Energy and Climate Change

Introduction to the Human Race's Greatest Challenge

Human Induced Climate Change is a global problem with local consequences. Changes in atmospheric conditions have been changing over recent history, and the most likely cause is the release of greenhouse gases into the atmosphere during human activities.

Data from the Bureau of Meteorology and the CSIRO show:

  • Australia’s climate has warmed by 0.9ºC since 1910, with more extreme heat days and less cool extremes;

  • increases in rainfall over the northwest of the country with reductions over the southwest, and below average rainfalls in the southeast since 1990; and,

  • lengthier fire seasons.

At a global scale research has found:

  • mean temperature increased by 0.85ºC from 1880 to 2012;

  • an increase in sea-level of 225mm from 1880 to 2012 (click here to see the areas of Adelaide that will flood at high tide); and,

  • average atmospheric carbon dioxide concentrations reached 395 parts per million in 2013, whilst other greenhouse gases reached their highest levels in the past 800,000 years.

To find out more information of how climate change is predicted to impact on Australia visit the CSIRO’s State of the Climate – 2014 Report website.

The Nature Conservancy website contains comprehensive information on the threats and impacts of Climate Change that are already occurring across the planet and that are projected to occur into the future.

 


 

The Enhanced Greenhouse Effect

Human Induced Climate Change is being caused by a phenomenon known as the Enhanced Greenhouse Effect. Without the normal Greenhouse Effect the planet would be a great deal colder and life probably wouldn’t have evolved in the way that we know it today. However, by burning carbon rich fuels that are safely stored underground for energy, and by exposing carbon to the atmosphere by forest clearing, the human race has increased the Greenhouse Effect so much that it may potentially alter the global climate at a dangerous rate.

 

See below for the federal Environment Department's explanation of the Enhanced Greenhouse Effect - click the image for a larger graphic and more information:

link to the australain government's climate change website

 

The CSIRO has developed an informative video which further explains the science behind the warming of the Earth:

 

Additionally, the Victorian Environmental Protection Authority have a series of animations that give a really clear explanations on the enhanced greenhouse effect, the carbon cycle, the ozone layer and carbon footprints (great for kids and adults!).

 


 

Reducing Energy Consumption

Tackling Human Induced Climate Change is a monumental task, and it can only be addressed if everyone plays their part in reducing their carbon footprint, and the best way to do that is to reduce the amount of energy we consume. The great thing about reducing energy consumption is that most the time it can cost us a lot less money on our utility bills.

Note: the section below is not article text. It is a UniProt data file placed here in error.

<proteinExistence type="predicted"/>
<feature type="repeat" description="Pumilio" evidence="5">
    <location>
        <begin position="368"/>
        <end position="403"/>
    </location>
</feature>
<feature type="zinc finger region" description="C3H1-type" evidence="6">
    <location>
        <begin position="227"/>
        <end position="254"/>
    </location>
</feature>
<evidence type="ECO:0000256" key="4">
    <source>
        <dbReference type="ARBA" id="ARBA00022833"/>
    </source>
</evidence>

Click here to find out how you can reduce your energy consumption, save yourself money, and play your part in protecting the climate for the future.

 


 

Calculating Your Carbon Footprint

To assess the amount of greenhouse gas emissions are generated by your household, several carbon footprint calculators have been developed. The great thing about calculating your carbon footprint is that it’s easy and fast! It also allows you to create a baseline so that you can determine how much of a difference changes in your behaviour can reduce your footprint.

Calculate your carbon footprint

 


 

The Causes of Climate Change

Climate Change has occurred throughout the Earth’s history, and can be impacted by a wide range of factors, such as volcanoes, meteorites, solar irradiance and cycles in the Earth’s rotation.

So what is meant by the Earth’s rotation? This refers to the shape of the Earth’s orbit around the sun, and the angle that the Earth is facing the sun dependent on eccentricity, which refers to how circular or elliptic the Earth’s rotates around the sun, procession, which is the tilt the Earth sits from perfect upright, and obliquity, which is tilt of which the equator is to the plane of the sun. See the link and video below for further information.

Milankovitch Cycles

 

A fantastic five part series detailing some of the major climatic events theorised to have occurred through Earth’s history is featured in the below:

 

 

 

 

 


 

Interesting Video Clips

The videos below provide a series of easy to understand information on a range of Human Induced Climate Change topics:

 

 

 

 

 

 


 

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